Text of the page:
A cheap, expensive lunch

I told Erin I was going to do a blog post about recycling and she commented (with a heavy dose of sarcasm), “Wow, that sounds riveting.”   So, I decided to put that one on the back burner…for now.  So, here is a absolutely riveting post about bag lunches.  I know, I know, this might also seem like a boring topic,  but it has been on my mind since I returned to work about a month ago.  I always pass through the World Trade Center on my way to work, and I stopped at the Epicerie Boulud located inside.  I was just getting a cup of coffee, but I decided to check out the lunch options.  After spotting teacup sized portion of lentils and roasted sweet potato for $9, I knew I had to pack my own lunch.

I typically work Monday and Tuesday, so I do most of my prep on the weekend.  What I don’t eat for lunch on a workday I eat during the rest of the week.  This summer, I am packing this stuff to take to the pool.


At work, I am stuck inside a room all day with no ability to leave, so whatever I pack is what I eat.  I use this to my advantage by packing really healthy food.  This stuff is very high protein, low carb.  It keeps me very full and helps me walk past the black and white cookies at Zaro’s Bakery on the way home without stopping.

Have some of the following on hand:

  • Mixed Greens
  • Hummus or Tzatziki
  • Beans (chickpea, black, pinto)
  • Cheese (feta, parmesan, or cheddar)
  • Nuts or seeds (sunflower, almond, cashew)
  • Olives
  • Jarred artichoke hearts

This stuff should be cut up and prepared, ready to go.  That means if you are using canned beans, you have rinsed them and placed them in a storage container in the fridge.  Your cheese should be crumbled or shredded.  Your nuts should be sliced if you like them that way.  You should not need a cutting board when you are packing your lunch.

Make one or more of the following: 

  • Lentil Salad *
  • Pickled red onions *
  • Roasted squash or sweet potato*
  • Grilled chicken
  • Farro or quinoa
  • Dressing (shallot vinaigrette*, green tahini, yogurt cilantro*)

*recipes at the end of the post

These ingredients lend themselves to making a Mexican-style lunch, middle-eastern, new-American, or “whatever you like.”

For instance, you could build the following lunch.  In fact, this is what I had today:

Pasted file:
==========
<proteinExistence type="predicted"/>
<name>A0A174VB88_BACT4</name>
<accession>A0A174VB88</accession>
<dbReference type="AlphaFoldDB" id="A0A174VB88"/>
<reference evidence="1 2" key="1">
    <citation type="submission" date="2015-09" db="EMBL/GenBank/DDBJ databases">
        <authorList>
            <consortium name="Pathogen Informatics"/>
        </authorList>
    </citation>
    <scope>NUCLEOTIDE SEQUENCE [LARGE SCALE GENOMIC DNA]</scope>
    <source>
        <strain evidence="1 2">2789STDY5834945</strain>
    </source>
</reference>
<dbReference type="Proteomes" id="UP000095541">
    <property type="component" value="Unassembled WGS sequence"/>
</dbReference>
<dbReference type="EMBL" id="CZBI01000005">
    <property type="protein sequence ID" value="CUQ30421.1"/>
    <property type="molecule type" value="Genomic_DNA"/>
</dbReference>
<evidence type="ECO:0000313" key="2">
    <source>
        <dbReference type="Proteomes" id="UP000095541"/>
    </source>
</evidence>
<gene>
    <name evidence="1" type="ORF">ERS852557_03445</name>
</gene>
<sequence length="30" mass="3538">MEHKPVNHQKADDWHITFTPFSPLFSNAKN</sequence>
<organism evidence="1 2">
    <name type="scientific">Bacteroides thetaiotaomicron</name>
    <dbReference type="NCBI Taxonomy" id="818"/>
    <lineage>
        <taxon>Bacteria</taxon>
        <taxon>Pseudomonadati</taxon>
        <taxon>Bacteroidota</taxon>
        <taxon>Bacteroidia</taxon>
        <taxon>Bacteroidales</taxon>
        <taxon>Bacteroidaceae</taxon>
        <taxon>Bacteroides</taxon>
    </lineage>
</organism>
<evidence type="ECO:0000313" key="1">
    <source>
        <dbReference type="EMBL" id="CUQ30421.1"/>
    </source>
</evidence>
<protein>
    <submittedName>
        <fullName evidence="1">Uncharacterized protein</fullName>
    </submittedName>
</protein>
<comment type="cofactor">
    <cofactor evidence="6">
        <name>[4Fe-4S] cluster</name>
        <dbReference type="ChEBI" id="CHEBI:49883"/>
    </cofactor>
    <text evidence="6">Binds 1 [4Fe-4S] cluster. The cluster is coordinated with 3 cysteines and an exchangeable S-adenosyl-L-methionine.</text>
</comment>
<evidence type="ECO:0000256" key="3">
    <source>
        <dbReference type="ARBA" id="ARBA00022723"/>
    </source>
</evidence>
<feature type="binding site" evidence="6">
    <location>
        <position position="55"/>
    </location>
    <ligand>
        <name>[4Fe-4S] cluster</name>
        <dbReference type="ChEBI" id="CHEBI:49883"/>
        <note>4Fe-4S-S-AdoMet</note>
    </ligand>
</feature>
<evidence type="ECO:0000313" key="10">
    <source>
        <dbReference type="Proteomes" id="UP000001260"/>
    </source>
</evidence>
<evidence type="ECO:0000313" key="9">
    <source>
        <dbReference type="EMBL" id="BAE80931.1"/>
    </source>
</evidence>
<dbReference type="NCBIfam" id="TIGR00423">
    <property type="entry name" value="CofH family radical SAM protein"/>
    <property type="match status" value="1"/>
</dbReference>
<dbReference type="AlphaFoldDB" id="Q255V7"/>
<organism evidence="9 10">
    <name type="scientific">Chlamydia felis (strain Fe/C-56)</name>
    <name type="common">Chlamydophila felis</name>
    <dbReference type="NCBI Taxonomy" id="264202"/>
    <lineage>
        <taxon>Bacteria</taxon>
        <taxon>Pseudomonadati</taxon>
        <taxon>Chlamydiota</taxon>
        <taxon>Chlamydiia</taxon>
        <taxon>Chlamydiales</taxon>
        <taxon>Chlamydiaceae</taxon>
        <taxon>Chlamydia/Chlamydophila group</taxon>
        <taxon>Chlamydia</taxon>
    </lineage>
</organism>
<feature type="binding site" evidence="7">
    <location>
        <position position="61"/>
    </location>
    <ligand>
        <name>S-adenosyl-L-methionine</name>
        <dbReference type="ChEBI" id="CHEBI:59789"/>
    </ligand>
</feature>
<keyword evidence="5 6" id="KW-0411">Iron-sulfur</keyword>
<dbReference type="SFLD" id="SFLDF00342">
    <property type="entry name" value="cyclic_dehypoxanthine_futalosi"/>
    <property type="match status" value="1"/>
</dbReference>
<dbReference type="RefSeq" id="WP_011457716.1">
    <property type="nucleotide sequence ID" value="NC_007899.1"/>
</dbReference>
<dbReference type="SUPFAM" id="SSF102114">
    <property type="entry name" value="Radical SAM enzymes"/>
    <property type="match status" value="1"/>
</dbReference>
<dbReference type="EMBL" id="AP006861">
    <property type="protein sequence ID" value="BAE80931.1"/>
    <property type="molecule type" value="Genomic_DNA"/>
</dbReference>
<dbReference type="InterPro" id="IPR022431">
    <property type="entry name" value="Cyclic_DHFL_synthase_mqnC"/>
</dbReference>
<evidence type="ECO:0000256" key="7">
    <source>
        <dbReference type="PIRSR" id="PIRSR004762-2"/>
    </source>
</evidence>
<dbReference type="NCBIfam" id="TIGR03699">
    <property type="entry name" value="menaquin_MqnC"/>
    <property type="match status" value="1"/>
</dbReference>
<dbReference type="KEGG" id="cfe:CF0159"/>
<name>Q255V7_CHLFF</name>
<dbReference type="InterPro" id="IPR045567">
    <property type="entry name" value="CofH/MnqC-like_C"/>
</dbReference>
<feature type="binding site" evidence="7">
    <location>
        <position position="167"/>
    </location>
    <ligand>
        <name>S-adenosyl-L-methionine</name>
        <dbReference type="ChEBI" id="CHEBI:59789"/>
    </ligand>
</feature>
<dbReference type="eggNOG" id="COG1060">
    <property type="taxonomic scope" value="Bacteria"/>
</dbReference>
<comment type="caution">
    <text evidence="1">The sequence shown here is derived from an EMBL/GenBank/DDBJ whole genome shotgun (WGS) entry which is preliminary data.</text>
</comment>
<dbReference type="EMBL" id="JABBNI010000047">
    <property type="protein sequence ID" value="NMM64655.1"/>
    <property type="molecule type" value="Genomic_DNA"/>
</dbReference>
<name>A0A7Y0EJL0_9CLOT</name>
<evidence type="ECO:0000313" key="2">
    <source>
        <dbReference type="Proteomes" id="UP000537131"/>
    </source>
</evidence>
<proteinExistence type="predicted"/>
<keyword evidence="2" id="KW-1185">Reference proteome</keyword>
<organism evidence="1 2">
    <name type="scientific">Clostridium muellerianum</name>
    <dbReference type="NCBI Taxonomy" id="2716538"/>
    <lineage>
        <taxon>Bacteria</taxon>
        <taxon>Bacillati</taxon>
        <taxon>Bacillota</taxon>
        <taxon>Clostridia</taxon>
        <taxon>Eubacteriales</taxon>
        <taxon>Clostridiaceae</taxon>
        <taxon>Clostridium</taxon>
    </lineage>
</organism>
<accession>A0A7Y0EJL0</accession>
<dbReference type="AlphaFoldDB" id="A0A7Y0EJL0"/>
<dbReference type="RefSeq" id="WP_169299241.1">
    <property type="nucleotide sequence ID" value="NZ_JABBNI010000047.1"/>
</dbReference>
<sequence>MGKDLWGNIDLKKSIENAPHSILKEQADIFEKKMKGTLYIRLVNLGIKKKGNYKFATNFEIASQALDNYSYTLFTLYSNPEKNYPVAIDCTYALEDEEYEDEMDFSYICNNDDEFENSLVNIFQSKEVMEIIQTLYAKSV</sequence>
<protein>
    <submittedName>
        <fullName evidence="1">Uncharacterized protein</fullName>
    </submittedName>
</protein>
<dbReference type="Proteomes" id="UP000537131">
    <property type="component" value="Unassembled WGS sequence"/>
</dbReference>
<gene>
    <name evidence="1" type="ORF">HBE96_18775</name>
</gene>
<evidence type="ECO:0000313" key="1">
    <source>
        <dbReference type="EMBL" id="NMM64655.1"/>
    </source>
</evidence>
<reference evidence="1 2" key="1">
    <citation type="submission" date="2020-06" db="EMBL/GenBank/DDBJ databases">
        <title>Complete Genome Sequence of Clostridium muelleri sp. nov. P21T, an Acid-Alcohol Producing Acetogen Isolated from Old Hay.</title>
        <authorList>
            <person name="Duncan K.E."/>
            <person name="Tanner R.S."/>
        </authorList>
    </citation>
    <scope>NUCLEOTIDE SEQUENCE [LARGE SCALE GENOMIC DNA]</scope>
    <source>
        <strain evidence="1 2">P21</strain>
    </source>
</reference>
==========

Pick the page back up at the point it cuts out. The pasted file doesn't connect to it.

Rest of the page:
• Mixed Greens
  • Artichoke hearts
  • Yellow Pepper
  • Feta
  • Lentil Salad
  • Deviled Eggs
  • Shallot Vinaigrette

This was such a delicious lunch. I think it would have cost about $65 at Epicerie Boulud, but it probably cost me about $2 to make.  It also took me about 1 minute to slap together this morning on the way out the door.

The following recipes or super-easy and adaptable, which is the whole point:

Deviled Eggs:

  • 4-8 hard-boiled eggs (depending on how many you want to make for the week)
  • 3-6 T. mayonnaise
  • 1 T. mustard
  • 1 t. white vinegar
  • Salt and pepper to taste
  • Dash of paprika
  1. Cut each egg in half and scoop out yolk into bowl. Place egg whites on plate or platter. Combine yolks with mayonnaise, mustard and white vinegar. Add salt and pepper to taste.
  2. Scoop yolk mixture into the egg whites. Place a dash of paprika on each egg. Store in the refrigerator in an air-tight Tupperware container for up to a week.

Lentil Salad:

  • Lentils (homemade or canned)
  • Peppers, celery, carrots or other hearty vegetable, chopped
  • Red onion or shallots, chopped
  • Parsley
  • Olive oil and Red Wine Vinegar
  • Salt and pepper, to taste
  1. Combine lentils with other ingredients in a large bowl. Store in refrigerator for at least one week. * You could also make this salad using black beans or pinto beans.

Pickled Red Onions:

  • Red onion, peel removed and sliced
  • 3/4 – 1 cup red wine vinegar
  • 1/2 t. salt
  • 1/2 t. sugar
  • 3-5 peppercorns
  • Garlic clove, peel removed and cut in half
  1. Place red onion in a colander in your sink. Pour boiling water over the onion to soften (a teapot full is more than enough).
  2. Place vinegar, salt, sugar, peppercorns, and garlic clove in a clean jar. Shake to dissolve the salt and sugar. Add the red onion and shake again. Add a little more vinegar to cover, if necessary.

These will keep for at least 2 weeks in the fridge, and are ready to eat within at the hour.

Roasted squash or Sweet potato:

  • Sweet potato or Squash, peeled and diced (2-4 cups, depending on the amount you wish to make)
  • 2-4 T Olive Oil (depending on the amount of potato or squash you are using)
  • Salt and Pepper
  1. Preheat oven to 375 degrees. Place potato or squash on sheet pan and drizzle with olive oil. Use hands to toss in the olive oil to coat. Sprinkle liberally with salt and a little pepper.
  2. Roast in the oven 30-40 minutes, making sure to stir the squash after 20 minutes of cooking.

Shallot Vinaigrette

This is the dressing fresh out of the fridge and solidified. After about 30 minutes, it will come to room temperature and you can shake to mix.

  • 2 shallots, chopped
  • 2 tsp. dijon mustard
  • 1/4 cup red wine vinegar
  • 1/2 cup olive oil
  • Salt and pepper, to taste
  1. Combine ingredients in a jar and shake. Taste for seasoning and add more salt and pepper if necessary.

This dressing with solidify in the refrigerator. If you scoop a portion into a small container on your way out the door, it will be perfectly liquid in time for lunch.

Yogurt Cilantro Dressing:

  • 2 cups whole milk yogurt or sour cream
  • 5 T. cilantro, chopped (feel free to add or substitute basil or parsley)
  • 1 t. ground cumin
  • 2 T. lemon or white wine vinegar
  • 1 garlic clove, minced
  1. Stir to combine. Taste. Add more salt and pepper if necessary. Eat.